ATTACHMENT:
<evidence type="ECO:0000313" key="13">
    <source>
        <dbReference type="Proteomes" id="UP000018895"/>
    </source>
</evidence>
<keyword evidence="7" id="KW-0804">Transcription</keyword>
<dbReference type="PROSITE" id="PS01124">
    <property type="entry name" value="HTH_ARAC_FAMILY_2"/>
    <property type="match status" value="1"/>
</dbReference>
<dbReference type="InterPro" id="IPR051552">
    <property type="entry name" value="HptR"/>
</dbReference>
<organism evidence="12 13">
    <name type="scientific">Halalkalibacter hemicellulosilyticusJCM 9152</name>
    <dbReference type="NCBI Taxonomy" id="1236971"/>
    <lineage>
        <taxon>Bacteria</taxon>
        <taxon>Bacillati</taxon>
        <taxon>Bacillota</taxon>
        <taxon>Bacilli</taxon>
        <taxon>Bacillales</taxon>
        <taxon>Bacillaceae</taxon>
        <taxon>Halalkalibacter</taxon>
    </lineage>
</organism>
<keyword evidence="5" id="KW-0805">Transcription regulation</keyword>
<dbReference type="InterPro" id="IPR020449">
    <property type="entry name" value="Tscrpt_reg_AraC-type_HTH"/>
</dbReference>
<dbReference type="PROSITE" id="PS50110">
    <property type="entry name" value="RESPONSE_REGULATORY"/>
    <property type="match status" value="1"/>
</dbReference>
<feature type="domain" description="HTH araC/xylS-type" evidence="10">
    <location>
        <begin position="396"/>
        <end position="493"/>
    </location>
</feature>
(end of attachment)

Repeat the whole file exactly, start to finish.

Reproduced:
<evidence type="ECO:0000313" key="13">
    <source>
        <dbReference type="Proteomes" id="UP000018895"/>
    </source>
</evidence>
<keyword evidence="7" id="KW-0804">Transcription</keyword>
<dbReference type="PROSITE" id="PS01124">
    <property type="entry name" value="HTH_ARAC_FAMILY_2"/>
    <property type="match status" value="1"/>
</dbReference>
<dbReference type="InterPro" id="IPR051552">
    <property type="entry name" value="HptR"/>
</dbReference>
<organism evidence="12 13">
    <name type="scientific">Halalkalibacter hemicellulosilyticusJCM 9152</name>
    <dbReference type="NCBI Taxonomy" id="1236971"/>
    <lineage>
        <taxon>Bacteria</taxon>
        <taxon>Bacillati</taxon>
        <taxon>Bacillota</taxon>
        <taxon>Bacilli</taxon>
        <taxon>Bacillales</taxon>
        <taxon>Bacillaceae</taxon>
        <taxon>Halalkalibacter</taxon>
    </lineage>
</organism>
<keyword evidence="5" id="KW-0805">Transcription regulation</keyword>
<dbReference type="InterPro" id="IPR020449">
    <property type="entry name" value="Tscrpt_reg_AraC-type_HTH"/>
</dbReference>
<dbReference type="PROSITE" id="PS50110">
    <property type="entry name" value="RESPONSE_REGULATORY"/>
    <property type="match status" value="1"/>
</dbReference>
<feature type="domain" description="HTH araC/xylS-type" evidence="10">
    <location>
        <begin position="396"/>
        <end position="493"/>
    </location>
</feature>